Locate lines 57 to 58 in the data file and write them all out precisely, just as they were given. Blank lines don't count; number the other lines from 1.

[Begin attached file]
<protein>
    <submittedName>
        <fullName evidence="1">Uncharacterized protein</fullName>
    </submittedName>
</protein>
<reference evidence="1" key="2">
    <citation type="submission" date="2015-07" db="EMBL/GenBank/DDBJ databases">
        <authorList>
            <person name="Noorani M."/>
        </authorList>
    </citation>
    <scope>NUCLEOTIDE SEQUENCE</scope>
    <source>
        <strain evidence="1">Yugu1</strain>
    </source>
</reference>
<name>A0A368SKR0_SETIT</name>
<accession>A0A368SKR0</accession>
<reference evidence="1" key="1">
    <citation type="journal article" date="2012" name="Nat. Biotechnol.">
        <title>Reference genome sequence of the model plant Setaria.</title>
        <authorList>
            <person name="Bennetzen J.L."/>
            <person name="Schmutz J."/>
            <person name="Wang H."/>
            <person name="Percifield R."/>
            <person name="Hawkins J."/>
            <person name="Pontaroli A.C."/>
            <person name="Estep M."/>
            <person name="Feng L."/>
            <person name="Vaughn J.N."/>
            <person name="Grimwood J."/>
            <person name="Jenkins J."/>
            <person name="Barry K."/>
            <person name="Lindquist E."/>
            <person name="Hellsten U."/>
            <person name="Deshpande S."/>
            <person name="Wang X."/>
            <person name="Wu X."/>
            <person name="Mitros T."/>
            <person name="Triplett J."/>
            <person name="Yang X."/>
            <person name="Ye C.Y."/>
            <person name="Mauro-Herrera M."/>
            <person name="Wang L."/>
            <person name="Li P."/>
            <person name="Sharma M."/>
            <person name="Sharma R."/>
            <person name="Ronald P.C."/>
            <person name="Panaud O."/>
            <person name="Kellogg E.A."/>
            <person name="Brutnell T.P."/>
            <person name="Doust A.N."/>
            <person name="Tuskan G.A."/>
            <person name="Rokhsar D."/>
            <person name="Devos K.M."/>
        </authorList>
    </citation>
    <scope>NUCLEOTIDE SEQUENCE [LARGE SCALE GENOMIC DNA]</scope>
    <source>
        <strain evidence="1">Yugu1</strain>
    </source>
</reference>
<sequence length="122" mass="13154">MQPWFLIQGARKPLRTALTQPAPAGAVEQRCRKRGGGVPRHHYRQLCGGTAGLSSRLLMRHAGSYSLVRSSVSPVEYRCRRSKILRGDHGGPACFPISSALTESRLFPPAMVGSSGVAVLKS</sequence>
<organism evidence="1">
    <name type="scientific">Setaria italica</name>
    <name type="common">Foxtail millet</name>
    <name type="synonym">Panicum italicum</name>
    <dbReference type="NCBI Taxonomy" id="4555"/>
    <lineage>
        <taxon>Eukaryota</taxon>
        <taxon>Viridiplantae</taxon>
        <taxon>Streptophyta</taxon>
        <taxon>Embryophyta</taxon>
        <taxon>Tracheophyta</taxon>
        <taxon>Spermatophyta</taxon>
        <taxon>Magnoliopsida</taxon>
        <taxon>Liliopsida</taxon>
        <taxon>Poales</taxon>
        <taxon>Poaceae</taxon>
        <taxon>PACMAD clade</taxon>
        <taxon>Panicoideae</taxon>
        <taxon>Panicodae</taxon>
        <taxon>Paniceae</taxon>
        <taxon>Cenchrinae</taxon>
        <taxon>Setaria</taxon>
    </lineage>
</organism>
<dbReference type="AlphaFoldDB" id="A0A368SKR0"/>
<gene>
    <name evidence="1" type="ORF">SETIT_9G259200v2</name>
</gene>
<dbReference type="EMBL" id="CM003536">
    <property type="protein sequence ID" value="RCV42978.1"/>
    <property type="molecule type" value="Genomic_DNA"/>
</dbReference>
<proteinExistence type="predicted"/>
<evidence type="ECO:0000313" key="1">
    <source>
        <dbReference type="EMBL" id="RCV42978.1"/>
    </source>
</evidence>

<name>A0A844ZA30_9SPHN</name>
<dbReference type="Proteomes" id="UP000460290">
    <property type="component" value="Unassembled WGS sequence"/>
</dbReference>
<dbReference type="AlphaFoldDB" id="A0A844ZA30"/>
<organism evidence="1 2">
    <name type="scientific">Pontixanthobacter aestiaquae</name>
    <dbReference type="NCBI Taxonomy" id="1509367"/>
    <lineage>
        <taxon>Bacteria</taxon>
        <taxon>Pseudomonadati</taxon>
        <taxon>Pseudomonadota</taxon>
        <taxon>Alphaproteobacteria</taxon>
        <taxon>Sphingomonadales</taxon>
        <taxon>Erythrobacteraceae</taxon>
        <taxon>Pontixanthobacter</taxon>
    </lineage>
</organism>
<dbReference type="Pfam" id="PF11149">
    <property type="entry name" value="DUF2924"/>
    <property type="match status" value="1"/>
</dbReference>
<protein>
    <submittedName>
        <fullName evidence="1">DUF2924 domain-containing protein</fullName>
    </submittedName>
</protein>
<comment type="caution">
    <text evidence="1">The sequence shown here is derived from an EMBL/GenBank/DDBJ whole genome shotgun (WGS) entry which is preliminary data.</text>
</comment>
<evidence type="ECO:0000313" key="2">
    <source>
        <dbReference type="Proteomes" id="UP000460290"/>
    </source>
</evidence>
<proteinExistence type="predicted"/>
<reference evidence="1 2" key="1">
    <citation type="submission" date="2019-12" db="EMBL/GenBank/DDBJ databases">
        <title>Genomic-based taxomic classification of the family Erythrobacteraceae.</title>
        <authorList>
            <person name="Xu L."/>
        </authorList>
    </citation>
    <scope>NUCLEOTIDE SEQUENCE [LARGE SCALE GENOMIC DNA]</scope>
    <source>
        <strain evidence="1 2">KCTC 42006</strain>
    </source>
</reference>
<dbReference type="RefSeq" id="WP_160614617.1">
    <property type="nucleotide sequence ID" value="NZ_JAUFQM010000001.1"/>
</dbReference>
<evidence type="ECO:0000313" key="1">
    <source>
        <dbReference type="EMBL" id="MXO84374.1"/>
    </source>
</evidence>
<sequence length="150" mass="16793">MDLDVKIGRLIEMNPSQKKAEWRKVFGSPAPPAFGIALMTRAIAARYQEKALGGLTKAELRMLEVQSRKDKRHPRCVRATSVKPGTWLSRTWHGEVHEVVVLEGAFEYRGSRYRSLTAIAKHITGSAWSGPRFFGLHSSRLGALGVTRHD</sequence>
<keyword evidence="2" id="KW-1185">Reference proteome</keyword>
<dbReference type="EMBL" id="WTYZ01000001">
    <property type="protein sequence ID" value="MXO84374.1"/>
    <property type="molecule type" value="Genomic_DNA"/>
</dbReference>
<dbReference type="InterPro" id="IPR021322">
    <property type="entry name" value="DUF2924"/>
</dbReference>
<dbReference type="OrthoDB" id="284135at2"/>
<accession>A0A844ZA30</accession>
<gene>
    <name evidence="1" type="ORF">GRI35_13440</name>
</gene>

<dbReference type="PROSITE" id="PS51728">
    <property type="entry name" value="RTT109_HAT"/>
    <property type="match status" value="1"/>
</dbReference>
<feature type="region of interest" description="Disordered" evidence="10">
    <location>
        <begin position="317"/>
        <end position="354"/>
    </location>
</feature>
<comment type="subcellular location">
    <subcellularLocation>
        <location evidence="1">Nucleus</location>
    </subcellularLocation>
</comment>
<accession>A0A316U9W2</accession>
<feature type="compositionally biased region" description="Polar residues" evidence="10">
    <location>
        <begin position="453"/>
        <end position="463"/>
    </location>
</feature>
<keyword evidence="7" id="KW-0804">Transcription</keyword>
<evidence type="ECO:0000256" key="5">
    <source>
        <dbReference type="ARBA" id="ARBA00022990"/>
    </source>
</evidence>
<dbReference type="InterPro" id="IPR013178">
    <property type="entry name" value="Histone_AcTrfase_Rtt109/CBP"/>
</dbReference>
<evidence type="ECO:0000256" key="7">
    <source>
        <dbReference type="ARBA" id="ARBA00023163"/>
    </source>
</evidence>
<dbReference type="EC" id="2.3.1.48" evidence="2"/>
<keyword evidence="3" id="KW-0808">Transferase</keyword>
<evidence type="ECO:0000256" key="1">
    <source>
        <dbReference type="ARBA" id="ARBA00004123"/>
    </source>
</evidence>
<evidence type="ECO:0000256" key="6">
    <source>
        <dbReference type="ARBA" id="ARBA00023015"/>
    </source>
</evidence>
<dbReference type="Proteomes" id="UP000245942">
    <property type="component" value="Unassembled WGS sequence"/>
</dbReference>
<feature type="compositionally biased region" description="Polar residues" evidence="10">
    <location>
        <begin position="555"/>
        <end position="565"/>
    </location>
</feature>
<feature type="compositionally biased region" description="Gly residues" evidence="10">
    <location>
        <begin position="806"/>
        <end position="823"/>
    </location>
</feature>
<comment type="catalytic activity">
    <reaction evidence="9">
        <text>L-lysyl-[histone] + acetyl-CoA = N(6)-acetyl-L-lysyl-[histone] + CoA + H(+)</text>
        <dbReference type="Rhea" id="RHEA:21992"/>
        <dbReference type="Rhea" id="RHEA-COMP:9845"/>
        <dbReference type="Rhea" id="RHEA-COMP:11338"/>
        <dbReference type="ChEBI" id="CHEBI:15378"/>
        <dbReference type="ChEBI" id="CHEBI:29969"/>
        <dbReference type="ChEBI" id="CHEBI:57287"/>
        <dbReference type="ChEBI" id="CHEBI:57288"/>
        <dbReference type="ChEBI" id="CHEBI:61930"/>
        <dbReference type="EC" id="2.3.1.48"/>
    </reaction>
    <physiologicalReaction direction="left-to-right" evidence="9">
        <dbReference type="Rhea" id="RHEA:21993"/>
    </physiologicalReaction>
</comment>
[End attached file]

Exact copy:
        </authorList>
    </citation>